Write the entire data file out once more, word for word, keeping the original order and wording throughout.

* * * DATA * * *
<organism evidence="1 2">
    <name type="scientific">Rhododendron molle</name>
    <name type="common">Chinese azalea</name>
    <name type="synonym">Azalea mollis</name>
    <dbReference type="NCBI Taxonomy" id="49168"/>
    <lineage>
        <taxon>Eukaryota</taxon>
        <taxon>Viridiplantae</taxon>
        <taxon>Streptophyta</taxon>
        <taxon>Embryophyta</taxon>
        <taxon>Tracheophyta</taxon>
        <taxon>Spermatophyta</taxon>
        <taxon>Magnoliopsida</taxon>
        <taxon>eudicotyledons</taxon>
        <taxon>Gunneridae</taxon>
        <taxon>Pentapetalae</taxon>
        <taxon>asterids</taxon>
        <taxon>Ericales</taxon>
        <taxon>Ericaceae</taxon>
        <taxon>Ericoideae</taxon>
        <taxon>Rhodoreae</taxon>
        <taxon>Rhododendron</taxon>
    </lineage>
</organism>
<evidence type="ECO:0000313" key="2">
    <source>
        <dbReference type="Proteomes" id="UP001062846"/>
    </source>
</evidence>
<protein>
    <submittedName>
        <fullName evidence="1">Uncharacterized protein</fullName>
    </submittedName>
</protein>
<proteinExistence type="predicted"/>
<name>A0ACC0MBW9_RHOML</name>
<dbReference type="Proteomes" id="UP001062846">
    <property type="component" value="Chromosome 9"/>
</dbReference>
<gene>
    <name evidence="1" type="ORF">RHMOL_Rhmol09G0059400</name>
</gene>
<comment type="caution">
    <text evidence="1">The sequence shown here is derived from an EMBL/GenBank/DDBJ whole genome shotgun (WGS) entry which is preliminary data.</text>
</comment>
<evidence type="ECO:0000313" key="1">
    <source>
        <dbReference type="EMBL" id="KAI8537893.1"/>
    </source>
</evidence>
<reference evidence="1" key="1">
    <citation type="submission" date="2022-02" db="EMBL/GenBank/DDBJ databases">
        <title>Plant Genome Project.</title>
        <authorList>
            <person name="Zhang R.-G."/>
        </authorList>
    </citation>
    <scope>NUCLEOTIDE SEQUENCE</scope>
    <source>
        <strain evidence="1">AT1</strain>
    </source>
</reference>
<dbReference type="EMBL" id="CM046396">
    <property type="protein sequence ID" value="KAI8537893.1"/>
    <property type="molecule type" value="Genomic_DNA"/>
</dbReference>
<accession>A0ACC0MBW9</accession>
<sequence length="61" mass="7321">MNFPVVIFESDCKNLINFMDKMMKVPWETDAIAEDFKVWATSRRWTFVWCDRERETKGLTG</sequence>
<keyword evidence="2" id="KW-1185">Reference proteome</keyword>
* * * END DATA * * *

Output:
<organism evidence="1 2">
    <name type="scientific">Rhododendron molle</name>
    <name type="common">Chinese azalea</name>
    <name type="synonym">Azalea mollis</name>
    <dbReference type="NCBI Taxonomy" id="49168"/>
    <lineage>
        <taxon>Eukaryota</taxon>
        <taxon>Viridiplantae</taxon>
        <taxon>Streptophyta</taxon>
        <taxon>Embryophyta</taxon>
        <taxon>Tracheophyta</taxon>
        <taxon>Spermatophyta</taxon>
        <taxon>Magnoliopsida</taxon>
        <taxon>eudicotyledons</taxon>
        <taxon>Gunneridae</taxon>
        <taxon>Pentapetalae</taxon>
        <taxon>asterids</taxon>
        <taxon>Ericales</taxon>
        <taxon>Ericaceae</taxon>
        <taxon>Ericoideae</taxon>
        <taxon>Rhodoreae</taxon>
        <taxon>Rhododendron</taxon>
    </lineage>
</organism>
<evidence type="ECO:0000313" key="2">
    <source>
        <dbReference type="Proteomes" id="UP001062846"/>
    </source>
</evidence>
<protein>
    <submittedName>
        <fullName evidence="1">Uncharacterized protein</fullName>
    </submittedName>
</protein>
<proteinExistence type="predicted"/>
<name>A0ACC0MBW9_RHOML</name>
<dbReference type="Proteomes" id="UP001062846">
    <property type="component" value="Chromosome 9"/>
</dbReference>
<gene>
    <name evidence="1" type="ORF">RHMOL_Rhmol09G0059400</name>
</gene>
<comment type="caution">
    <text evidence="1">The sequence shown here is derived from an EMBL/GenBank/DDBJ whole genome shotgun (WGS) entry which is preliminary data.</text>
</comment>
<evidence type="ECO:0000313" key="1">
    <source>
        <dbReference type="EMBL" id="KAI8537893.1"/>
    </source>
</evidence>
<reference evidence="1" key="1">
    <citation type="submission" date="2022-02" db="EMBL/GenBank/DDBJ databases">
        <title>Plant Genome Project.</title>
        <authorList>
            <person name="Zhang R.-G."/>
        </authorList>
    </citation>
    <scope>NUCLEOTIDE SEQUENCE</scope>
    <source>
        <strain evidence="1">AT1</strain>
    </source>
</reference>
<dbReference type="EMBL" id="CM046396">
    <property type="protein sequence ID" value="KAI8537893.1"/>
    <property type="molecule type" value="Genomic_DNA"/>
</dbReference>
<accession>A0ACC0MBW9</accession>
<sequence length="61" mass="7321">MNFPVVIFESDCKNLINFMDKMMKVPWETDAIAEDFKVWATSRRWTFVWCDRERETKGLTG</sequence>
<keyword evidence="2" id="KW-1185">Reference proteome</keyword>